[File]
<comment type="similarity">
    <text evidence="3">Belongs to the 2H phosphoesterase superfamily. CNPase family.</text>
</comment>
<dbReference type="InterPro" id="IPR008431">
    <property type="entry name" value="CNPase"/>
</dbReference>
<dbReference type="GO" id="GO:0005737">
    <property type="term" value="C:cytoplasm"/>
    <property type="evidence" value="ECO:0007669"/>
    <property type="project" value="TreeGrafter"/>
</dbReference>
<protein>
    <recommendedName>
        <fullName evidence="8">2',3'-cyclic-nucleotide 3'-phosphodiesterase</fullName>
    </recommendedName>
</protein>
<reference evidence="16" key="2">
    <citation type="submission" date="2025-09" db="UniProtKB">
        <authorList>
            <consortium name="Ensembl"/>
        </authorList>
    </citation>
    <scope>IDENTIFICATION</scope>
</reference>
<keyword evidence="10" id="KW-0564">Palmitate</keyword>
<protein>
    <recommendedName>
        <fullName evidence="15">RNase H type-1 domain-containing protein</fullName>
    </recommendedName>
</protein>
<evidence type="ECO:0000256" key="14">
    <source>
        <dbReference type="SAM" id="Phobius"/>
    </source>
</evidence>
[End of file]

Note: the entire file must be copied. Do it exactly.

<comment type="similarity">
    <text evidence="3">Belongs to the 2H phosphoesterase superfamily. CNPase family.</text>
</comment>
<dbReference type="InterPro" id="IPR008431">
    <property type="entry name" value="CNPase"/>
</dbReference>
<dbReference type="GO" id="GO:0005737">
    <property type="term" value="C:cytoplasm"/>
    <property type="evidence" value="ECO:0007669"/>
    <property type="project" value="TreeGrafter"/>
</dbReference>
<protein>
    <recommendedName>
        <fullName evidence="8">2',3'-cyclic-nucleotide 3'-phosphodiesterase</fullName>
    </recommendedName>
</protein>
<reference evidence="16" key="2">
    <citation type="submission" date="2025-09" db="UniProtKB">
        <authorList>
            <consortium name="Ensembl"/>
        </authorList>
    </citation>
    <scope>IDENTIFICATION</scope>
</reference>
<keyword evidence="10" id="KW-0564">Palmitate</keyword>
<protein>
    <recommendedName>
        <fullName evidence="15">RNase H type-1 domain-containing protein</fullName>
    </recommendedName>
</protein>
<evidence type="ECO:0000256" key="14">
    <source>
        <dbReference type="SAM" id="Phobius"/>
    </source>
</evidence>